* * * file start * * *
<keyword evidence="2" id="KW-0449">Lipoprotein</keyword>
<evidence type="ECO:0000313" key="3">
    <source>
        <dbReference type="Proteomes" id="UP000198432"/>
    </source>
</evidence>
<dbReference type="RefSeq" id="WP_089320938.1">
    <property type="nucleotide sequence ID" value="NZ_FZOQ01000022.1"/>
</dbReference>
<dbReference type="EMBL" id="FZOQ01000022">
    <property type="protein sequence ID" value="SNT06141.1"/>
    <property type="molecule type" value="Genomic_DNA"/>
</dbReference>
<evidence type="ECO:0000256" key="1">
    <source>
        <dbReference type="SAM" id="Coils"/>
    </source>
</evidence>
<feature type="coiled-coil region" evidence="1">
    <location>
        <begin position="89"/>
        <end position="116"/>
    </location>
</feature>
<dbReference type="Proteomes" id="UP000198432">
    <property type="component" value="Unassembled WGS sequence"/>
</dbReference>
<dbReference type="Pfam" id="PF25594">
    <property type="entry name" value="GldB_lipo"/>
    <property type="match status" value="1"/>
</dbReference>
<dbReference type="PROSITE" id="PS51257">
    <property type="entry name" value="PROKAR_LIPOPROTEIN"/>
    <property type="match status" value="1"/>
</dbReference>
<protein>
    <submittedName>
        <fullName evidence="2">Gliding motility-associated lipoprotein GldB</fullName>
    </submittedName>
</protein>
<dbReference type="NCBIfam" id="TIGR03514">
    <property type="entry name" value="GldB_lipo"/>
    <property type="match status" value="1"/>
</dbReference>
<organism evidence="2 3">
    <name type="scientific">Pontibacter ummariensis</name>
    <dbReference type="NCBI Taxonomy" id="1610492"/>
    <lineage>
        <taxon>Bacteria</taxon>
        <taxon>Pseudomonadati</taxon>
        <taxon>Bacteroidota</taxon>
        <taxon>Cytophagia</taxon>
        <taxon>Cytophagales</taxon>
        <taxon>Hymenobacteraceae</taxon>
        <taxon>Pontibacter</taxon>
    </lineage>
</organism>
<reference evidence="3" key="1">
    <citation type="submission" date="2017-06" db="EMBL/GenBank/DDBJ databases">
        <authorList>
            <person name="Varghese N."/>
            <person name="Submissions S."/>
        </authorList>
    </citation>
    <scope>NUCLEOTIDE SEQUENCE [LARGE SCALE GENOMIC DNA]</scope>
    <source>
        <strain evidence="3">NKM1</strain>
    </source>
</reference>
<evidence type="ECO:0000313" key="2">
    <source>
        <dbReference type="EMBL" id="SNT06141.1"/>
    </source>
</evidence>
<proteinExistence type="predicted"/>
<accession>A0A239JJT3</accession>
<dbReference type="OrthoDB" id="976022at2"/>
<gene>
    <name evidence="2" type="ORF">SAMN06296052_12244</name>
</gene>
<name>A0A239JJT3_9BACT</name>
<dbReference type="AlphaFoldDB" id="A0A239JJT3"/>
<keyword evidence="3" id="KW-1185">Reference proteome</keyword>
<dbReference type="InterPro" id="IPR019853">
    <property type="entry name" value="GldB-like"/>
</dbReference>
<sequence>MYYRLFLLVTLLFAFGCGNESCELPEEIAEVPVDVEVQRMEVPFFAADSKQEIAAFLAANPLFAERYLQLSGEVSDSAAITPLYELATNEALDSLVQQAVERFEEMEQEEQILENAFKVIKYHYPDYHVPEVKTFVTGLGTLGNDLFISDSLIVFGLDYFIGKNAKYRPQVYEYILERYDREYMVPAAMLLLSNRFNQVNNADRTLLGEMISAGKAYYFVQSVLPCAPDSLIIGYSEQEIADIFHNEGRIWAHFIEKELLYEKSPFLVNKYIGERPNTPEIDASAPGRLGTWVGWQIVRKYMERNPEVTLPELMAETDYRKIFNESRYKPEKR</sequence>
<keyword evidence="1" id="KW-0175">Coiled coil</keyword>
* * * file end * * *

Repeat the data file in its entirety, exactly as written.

<keyword evidence="2" id="KW-0449">Lipoprotein</keyword>
<evidence type="ECO:0000313" key="3">
    <source>
        <dbReference type="Proteomes" id="UP000198432"/>
    </source>
</evidence>
<dbReference type="RefSeq" id="WP_089320938.1">
    <property type="nucleotide sequence ID" value="NZ_FZOQ01000022.1"/>
</dbReference>
<dbReference type="EMBL" id="FZOQ01000022">
    <property type="protein sequence ID" value="SNT06141.1"/>
    <property type="molecule type" value="Genomic_DNA"/>
</dbReference>
<evidence type="ECO:0000256" key="1">
    <source>
        <dbReference type="SAM" id="Coils"/>
    </source>
</evidence>
<feature type="coiled-coil region" evidence="1">
    <location>
        <begin position="89"/>
        <end position="116"/>
    </location>
</feature>
<dbReference type="Proteomes" id="UP000198432">
    <property type="component" value="Unassembled WGS sequence"/>
</dbReference>
<dbReference type="Pfam" id="PF25594">
    <property type="entry name" value="GldB_lipo"/>
    <property type="match status" value="1"/>
</dbReference>
<dbReference type="PROSITE" id="PS51257">
    <property type="entry name" value="PROKAR_LIPOPROTEIN"/>
    <property type="match status" value="1"/>
</dbReference>
<protein>
    <submittedName>
        <fullName evidence="2">Gliding motility-associated lipoprotein GldB</fullName>
    </submittedName>
</protein>
<dbReference type="NCBIfam" id="TIGR03514">
    <property type="entry name" value="GldB_lipo"/>
    <property type="match status" value="1"/>
</dbReference>
<organism evidence="2 3">
    <name type="scientific">Pontibacter ummariensis</name>
    <dbReference type="NCBI Taxonomy" id="1610492"/>
    <lineage>
        <taxon>Bacteria</taxon>
        <taxon>Pseudomonadati</taxon>
        <taxon>Bacteroidota</taxon>
        <taxon>Cytophagia</taxon>
        <taxon>Cytophagales</taxon>
        <taxon>Hymenobacteraceae</taxon>
        <taxon>Pontibacter</taxon>
    </lineage>
</organism>
<reference evidence="3" key="1">
    <citation type="submission" date="2017-06" db="EMBL/GenBank/DDBJ databases">
        <authorList>
            <person name="Varghese N."/>
            <person name="Submissions S."/>
        </authorList>
    </citation>
    <scope>NUCLEOTIDE SEQUENCE [LARGE SCALE GENOMIC DNA]</scope>
    <source>
        <strain evidence="3">NKM1</strain>
    </source>
</reference>
<evidence type="ECO:0000313" key="2">
    <source>
        <dbReference type="EMBL" id="SNT06141.1"/>
    </source>
</evidence>
<proteinExistence type="predicted"/>
<accession>A0A239JJT3</accession>
<dbReference type="OrthoDB" id="976022at2"/>
<gene>
    <name evidence="2" type="ORF">SAMN06296052_12244</name>
</gene>
<name>A0A239JJT3_9BACT</name>
<dbReference type="AlphaFoldDB" id="A0A239JJT3"/>
<keyword evidence="3" id="KW-1185">Reference proteome</keyword>
<dbReference type="InterPro" id="IPR019853">
    <property type="entry name" value="GldB-like"/>
</dbReference>
<sequence>MYYRLFLLVTLLFAFGCGNESCELPEEIAEVPVDVEVQRMEVPFFAADSKQEIAAFLAANPLFAERYLQLSGEVSDSAAITPLYELATNEALDSLVQQAVERFEEMEQEEQILENAFKVIKYHYPDYHVPEVKTFVTGLGTLGNDLFISDSLIVFGLDYFIGKNAKYRPQVYEYILERYDREYMVPAAMLLLSNRFNQVNNADRTLLGEMISAGKAYYFVQSVLPCAPDSLIIGYSEQEIADIFHNEGRIWAHFIEKELLYEKSPFLVNKYIGERPNTPEIDASAPGRLGTWVGWQIVRKYMERNPEVTLPELMAETDYRKIFNESRYKPEKR</sequence>
<keyword evidence="1" id="KW-0175">Coiled coil</keyword>